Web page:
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story.lead_photo.caption The Washington County Courthouse, Tuesday, February 14, 2017 in downtown Fayetteville. - Photo by David Gottschalk

FAYETTEVILLE -- Washington County's justices of the peace agreed Thursday they want state and federal detainees removed from the jail, something Sheriff Tim Helder said he has no immediate plans to do.

"Do I plan to do this first thing when I go into work tomorrow? No," Helder said after the meeting. "My commitment is to continue to provide the best services I can from a public safety standpoint. I appreciate their opinion, but that's all it is."

Other business

Washington County’s Quorum Court on Thursday authorized the county to proceed with plans for a $5.5 million bond issue to pay for an expansion of the juvenile justice center. The county will add a new courtroom, office spaces for a new juvenile judge and staff, attorneys for juveniles and their families, prosecuting attorneys and public defenders and public space.

Source: Staff report

The Quorum Court approved a pair of resolutions aimed at reducing crowding in the Washington County Detention Center.

The first resolution asks Helder to end the agreement with the U.S. Marshals Service to hold federal prisoners. The second asks Helder to find other Arkansas counties that have jail space and would be willing to hold inmates who have been sentenced to prison but not yet accepted by the Arkansas Department of Correction.

Patrick Deakins, justice of the peace for District 5, sponsored both resolutions along with Sam Duncan, justice of the peace for District 7, and Judith Yanez, justice of the peace for District 4. The resolutions express the intent of the Quorum Court but aren't binding.

Deakins said he understands the Quorum Court can't require the sheriff to comply.

"Tonight, the Quorum Court reaffirmed its dedication to safety and responsibility," Deakins said. "If the sheriff chooses not to follow our request, then he takes responsibility for future overcrowding."

Helder has been asking the Quorum Court to approve his plan for a 600-bed expansion of the jail since 2018. The justices of the peace have authorized a study of the criminal justice system to determine if there are alternatives and hired an ombudsman to work with the sheriff, judges and prosecutors to try to have some detainees released on lower bonds or on their own recognizance.

According to information from the Sheriff's Office, the jail, which opened in 2006, has a capacity of 710 beds. With legal requirements for the separation of different classifications of inmates, the operating capacity is between 80% and 90% of the 710 beds. The population at the jail has exceeded 800 detainees in recent weeks and the Sheriff's Office has said there are routinely close to 100 inmates sleeping on mats on the floor for lack of beds.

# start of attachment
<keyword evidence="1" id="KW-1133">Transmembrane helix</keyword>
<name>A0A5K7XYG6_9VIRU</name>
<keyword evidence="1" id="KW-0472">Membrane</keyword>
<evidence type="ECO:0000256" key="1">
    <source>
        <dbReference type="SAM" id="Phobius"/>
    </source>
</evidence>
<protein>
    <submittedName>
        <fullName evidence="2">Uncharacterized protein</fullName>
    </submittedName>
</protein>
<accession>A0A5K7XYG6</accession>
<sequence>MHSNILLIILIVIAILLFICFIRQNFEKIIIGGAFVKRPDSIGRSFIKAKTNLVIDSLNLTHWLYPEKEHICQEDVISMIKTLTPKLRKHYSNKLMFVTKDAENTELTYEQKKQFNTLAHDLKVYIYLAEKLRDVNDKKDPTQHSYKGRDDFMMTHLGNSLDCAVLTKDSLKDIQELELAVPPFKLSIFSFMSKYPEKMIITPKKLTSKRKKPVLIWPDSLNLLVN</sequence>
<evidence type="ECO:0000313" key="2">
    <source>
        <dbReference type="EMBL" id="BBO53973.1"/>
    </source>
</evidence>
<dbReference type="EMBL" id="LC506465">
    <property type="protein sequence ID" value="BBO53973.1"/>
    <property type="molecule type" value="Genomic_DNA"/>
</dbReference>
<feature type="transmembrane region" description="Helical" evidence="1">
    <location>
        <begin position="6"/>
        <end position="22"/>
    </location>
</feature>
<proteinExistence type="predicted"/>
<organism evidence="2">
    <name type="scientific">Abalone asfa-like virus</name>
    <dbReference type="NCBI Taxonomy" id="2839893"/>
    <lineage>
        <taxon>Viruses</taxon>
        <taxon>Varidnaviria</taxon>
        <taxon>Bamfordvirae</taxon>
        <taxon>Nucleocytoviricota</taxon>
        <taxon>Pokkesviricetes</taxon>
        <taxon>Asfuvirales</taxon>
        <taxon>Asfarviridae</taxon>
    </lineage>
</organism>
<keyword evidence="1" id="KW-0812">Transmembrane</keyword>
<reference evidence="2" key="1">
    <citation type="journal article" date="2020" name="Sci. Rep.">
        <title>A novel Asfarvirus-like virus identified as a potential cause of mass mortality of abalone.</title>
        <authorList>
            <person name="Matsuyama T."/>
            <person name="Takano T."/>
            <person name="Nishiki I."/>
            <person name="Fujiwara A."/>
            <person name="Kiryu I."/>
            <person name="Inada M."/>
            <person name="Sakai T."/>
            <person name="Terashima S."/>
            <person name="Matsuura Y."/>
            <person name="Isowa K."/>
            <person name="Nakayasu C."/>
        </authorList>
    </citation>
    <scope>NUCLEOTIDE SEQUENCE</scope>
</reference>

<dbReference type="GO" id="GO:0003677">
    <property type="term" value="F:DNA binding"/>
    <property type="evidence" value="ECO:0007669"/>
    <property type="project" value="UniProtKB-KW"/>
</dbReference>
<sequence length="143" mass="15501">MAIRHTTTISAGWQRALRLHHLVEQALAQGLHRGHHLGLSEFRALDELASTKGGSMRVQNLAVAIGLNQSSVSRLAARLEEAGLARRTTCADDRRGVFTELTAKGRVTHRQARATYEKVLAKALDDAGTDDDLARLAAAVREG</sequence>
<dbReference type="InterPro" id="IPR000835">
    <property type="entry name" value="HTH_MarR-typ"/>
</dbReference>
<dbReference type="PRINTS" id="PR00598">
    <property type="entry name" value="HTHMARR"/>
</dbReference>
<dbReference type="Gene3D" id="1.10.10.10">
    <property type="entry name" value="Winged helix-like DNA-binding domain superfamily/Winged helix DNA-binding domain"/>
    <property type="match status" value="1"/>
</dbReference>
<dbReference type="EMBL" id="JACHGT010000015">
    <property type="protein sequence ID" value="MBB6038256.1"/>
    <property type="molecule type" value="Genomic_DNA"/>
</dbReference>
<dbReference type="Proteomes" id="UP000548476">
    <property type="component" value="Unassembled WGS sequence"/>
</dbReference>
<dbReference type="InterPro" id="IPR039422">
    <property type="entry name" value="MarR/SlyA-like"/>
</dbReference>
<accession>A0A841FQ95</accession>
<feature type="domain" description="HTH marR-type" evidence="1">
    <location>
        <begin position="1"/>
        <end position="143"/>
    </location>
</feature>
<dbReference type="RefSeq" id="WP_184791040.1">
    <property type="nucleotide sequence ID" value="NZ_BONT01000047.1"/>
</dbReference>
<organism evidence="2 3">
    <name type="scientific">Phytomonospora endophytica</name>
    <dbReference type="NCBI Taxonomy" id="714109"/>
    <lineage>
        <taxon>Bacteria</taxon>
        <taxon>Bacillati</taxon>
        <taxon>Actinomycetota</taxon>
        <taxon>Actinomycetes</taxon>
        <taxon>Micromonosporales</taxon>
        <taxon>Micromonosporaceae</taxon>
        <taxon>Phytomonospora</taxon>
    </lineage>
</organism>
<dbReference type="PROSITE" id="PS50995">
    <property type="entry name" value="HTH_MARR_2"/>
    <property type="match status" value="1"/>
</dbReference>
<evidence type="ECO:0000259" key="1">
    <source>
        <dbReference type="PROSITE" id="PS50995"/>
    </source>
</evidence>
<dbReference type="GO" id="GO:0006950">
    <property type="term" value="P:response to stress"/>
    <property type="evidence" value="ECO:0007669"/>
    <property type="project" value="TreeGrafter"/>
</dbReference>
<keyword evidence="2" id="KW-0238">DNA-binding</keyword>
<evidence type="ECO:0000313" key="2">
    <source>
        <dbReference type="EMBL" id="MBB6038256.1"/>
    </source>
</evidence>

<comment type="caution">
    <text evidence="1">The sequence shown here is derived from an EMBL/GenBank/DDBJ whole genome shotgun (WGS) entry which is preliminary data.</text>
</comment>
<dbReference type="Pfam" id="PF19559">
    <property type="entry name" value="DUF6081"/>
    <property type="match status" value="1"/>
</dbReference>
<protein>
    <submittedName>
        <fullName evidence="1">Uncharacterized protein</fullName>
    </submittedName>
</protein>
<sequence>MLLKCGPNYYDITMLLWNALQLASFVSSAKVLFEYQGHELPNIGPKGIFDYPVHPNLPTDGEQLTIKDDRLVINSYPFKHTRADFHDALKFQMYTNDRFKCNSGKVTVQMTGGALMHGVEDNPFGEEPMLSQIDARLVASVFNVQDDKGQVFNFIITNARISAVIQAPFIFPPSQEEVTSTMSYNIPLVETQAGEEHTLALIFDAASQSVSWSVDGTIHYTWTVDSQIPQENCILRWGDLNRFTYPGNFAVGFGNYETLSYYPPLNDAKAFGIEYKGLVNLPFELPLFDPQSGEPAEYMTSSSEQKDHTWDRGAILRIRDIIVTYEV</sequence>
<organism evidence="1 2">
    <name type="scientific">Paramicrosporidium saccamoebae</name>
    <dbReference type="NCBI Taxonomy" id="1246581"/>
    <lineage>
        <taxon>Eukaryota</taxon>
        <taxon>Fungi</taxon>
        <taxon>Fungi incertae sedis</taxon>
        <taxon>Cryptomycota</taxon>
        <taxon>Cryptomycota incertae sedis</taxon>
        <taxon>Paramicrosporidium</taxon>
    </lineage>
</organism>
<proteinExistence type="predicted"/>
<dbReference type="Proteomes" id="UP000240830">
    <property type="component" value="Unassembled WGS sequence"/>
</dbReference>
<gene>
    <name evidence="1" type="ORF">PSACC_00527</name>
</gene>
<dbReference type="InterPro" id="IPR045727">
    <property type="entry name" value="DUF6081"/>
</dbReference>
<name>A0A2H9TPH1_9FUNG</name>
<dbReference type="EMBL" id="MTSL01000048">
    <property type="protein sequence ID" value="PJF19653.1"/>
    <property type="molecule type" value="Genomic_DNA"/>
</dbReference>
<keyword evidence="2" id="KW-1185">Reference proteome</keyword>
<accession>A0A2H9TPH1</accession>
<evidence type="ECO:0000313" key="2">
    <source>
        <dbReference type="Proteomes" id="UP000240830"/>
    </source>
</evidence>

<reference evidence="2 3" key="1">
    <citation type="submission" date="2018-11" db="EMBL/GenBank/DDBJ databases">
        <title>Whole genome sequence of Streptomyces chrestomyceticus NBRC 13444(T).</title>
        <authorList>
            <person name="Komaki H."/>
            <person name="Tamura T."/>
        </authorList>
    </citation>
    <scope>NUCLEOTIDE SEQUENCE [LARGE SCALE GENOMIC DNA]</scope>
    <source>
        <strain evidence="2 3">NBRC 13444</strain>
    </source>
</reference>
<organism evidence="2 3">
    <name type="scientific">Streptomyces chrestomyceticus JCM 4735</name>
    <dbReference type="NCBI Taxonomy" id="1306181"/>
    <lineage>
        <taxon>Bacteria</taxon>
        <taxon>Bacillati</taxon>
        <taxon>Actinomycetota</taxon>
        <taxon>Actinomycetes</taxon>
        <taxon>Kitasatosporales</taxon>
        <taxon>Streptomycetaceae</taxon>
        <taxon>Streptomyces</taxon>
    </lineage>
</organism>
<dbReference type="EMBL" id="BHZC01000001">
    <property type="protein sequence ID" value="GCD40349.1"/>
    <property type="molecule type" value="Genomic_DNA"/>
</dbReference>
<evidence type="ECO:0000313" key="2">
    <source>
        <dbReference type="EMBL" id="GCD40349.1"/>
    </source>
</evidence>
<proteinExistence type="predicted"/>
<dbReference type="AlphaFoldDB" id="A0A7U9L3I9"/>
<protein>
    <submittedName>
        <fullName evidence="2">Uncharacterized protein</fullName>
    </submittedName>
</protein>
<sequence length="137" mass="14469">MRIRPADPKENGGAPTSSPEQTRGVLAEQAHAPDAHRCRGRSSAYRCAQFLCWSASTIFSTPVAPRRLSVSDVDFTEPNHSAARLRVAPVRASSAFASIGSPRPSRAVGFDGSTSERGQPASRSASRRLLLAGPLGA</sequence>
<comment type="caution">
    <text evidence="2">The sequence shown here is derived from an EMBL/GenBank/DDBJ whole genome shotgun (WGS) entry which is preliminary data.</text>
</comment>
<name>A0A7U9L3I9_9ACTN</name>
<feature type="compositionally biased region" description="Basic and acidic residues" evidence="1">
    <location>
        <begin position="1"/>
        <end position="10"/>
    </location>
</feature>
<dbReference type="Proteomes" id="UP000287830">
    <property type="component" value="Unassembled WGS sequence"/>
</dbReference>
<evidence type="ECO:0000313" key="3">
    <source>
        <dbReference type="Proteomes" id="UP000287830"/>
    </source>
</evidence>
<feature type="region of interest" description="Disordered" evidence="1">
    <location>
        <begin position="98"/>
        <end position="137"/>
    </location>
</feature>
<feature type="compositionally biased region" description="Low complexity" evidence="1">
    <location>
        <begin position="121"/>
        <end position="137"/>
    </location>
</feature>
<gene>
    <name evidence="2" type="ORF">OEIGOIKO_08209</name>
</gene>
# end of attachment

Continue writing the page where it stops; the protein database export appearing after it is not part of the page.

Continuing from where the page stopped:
The Sheriff's Office has also been working to identify inmates who aren't considered a high risk to public safety and has been releasing more than 200 detainees a month, with that number recently hitting 257 in one month.

The justices of the peace voted 8-7 to approve the resolution regarding removing federal inmates and 11-4 in favor of the resolution to remove the state inmates.

There was wide agreement the state has failed to shoulder its responsibilities to counties in handling inmates who have been sentenced to imprisonment in the Arkansas Department of Correction. The state pays counties $30 per day for holding those inmates.The daily cost of holding a prisoner in the Detention Center has been put at $62 per day.

"There's no question the state pays us a paltry sum for holding these inmates," Eva Madison, justice of the peace for District 9, said during the discussion.

Butch Pond, justice of the peace for District 15, said the resolutions didn't address the real issues but he wanted state officials to be aware of the county's concerns.

"There have been comments that it's not about money," Pond said. "It's all about the money. We're going to have to take whatever money it takes to see that people incarcerated are well taken care of. We can't cut costs or cut corners on people who are residing with us unwillingly. People at the state level need to hear us and understand our concerns."

NW News on 02/14/2020

Print Headline: Quorum Court OKs jail resolutions

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